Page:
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  • Laura Eberly, YWCA, San Francisco - Marin

Racial justice is not a program. It is not a person. It is an orientation.

Cheers went up around the room. Executive directors and board chairs clutched YWCA’s freshly released manual for racial justice training. Our national conference had been building to this for days and the room was packed. We were ready, we just needed some fresh tools to get there.

A little background. YWCA has worked on racial justice for a long time. It’s been right there in our mission, eliminating racism and empowering women, since the 1970s. But like most organizations, we’ve done better at some times than others, and our understanding of racial justice has grown and changed as we have.

The facilitator, YWCA’s Director for Mission Impact Donte Hilliard, begins, “Our last racial justice manual was published in 1996,” and there are gasps and groans. He says, “And you know there is still someone out there using that manual. That’s not to fault them – they’re using the tool they have in front of them. But we’ve learned a lot since 1996. The world has changed. Let’s be real, we’ve learned a lot since November. So we’re publishing this new manual to reflect that.”

As if we need reminding.

We had spent the day before on Capitol Hill, lobbying our legislators to fully fund domestic violence services, childcare, and affordable housing. After 200 meetings on the hill, everyone keenly felt how much representation matters. A CEO from Pennsylvania had a polite, if strained, meeting with a Representative who still doesn’t think we should use federal dollars to help women escape their abusers. She was frustrated and tired. She asked hopefully about our meetings with staff for Senator Harris and Leader Pelosi, but I felt defeated too. I had been preaching to a small, exhausted choir.

Fortunately, we came back together at the end of the day. And a powerful, radiant Symone Sanders told us, “If they don’t give you a seat at the table, if the door’s locked when you get there, then you run around the back of the house, jump in through the kitchen window, grab a chair from the kitchen, drag it to the table, squeeze yourself in and say, ‘I’m so sorry I was late, where are we?’ And if you’re already in the room,” she admonished, “invite us in! Young women and women of color have the solutions and the organizing and the skills we need, we just need you to invite us in and move.”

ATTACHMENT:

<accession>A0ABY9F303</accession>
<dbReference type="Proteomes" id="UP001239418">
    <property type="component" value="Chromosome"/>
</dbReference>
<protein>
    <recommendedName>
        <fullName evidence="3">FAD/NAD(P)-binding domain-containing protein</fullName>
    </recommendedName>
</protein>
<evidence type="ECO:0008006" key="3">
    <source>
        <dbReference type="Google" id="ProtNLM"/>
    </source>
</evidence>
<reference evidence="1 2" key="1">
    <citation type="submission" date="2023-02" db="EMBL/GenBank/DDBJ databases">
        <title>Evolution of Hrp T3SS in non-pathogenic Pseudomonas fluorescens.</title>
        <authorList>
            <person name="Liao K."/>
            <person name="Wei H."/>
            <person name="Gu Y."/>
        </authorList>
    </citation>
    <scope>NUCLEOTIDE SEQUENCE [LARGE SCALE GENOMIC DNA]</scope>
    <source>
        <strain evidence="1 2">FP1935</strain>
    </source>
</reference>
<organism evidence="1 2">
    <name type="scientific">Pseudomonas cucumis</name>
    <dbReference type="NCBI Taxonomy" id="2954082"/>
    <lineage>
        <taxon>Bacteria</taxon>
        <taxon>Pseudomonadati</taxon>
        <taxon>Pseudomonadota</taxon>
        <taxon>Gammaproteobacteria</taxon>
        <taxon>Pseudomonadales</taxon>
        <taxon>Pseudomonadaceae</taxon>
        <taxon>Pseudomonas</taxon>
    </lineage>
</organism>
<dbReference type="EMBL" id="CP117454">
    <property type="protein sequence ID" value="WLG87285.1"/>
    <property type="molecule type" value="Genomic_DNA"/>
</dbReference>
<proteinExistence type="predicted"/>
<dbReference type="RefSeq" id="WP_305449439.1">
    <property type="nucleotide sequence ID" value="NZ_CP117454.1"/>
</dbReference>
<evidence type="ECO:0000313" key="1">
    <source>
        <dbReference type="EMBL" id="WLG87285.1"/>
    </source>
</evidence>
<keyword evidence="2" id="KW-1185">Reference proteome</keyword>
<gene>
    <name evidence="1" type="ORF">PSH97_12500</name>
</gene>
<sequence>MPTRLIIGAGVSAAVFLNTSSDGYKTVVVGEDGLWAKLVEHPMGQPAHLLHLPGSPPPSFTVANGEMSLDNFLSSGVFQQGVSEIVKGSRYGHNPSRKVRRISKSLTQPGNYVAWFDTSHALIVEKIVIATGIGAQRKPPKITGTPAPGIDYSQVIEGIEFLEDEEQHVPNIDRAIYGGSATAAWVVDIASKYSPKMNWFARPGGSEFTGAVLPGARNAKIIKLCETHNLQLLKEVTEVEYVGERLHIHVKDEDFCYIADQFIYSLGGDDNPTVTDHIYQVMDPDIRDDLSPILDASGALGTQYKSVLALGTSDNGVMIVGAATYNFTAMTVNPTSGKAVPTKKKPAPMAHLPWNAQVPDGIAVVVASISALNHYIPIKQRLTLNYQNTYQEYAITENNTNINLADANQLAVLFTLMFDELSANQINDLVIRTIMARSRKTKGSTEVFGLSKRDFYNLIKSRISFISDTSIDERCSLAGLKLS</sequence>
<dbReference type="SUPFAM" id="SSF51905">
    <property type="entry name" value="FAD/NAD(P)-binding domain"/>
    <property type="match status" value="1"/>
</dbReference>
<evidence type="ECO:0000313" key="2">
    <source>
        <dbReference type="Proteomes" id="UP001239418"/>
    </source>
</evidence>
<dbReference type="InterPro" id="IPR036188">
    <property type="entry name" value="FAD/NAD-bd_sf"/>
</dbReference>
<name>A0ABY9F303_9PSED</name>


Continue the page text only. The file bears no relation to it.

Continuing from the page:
She challenged us to get real about the difference between diversity and inclusion. “Inclusion means an invitation to plan the event, not an invitation to sit on the panel once we’ve planned it.”

Knowing nods and affirmations rippled through the crowd.

So by the time Donte Hilliard handed us YWCA USA’s new racial justice training manual, we were hungry. In the room were staff who have been running anti-racism programs in Charleston, South Carolina for 20 years and staff who were hired four months ago to address employment barriers for people of color in Milwaukee, Wisconsin. There was a young woman from our junior board at the Washington, DC office, and a domestic violence survivor in her sixties who started volunteering at a YWCA in Washington state over forty years ago. Women had come in from YWCAs in Queens and Anchorage and rural upstate New York and San Diego and Miami and Cleveland and Chicago and Toronto and San Francisco. Black women, white women, Latinas, first nations women, all ages, all religions, all sexual orientations, all abilities, and we were ready, with all our hearts, to link arms and make a shift for racial equity.

Like many organizations, we are clear-eyed about the hard conversations and difficult choices that face us in the future. But we know we can make them wisely, guided by an inclusive network with a wealth of expertise and experience and power to share. In the end it’s the only way we’ll get to where we need to be – together.

#racialjustice #racerelations #equity #inclusion #racism #women #empowerment

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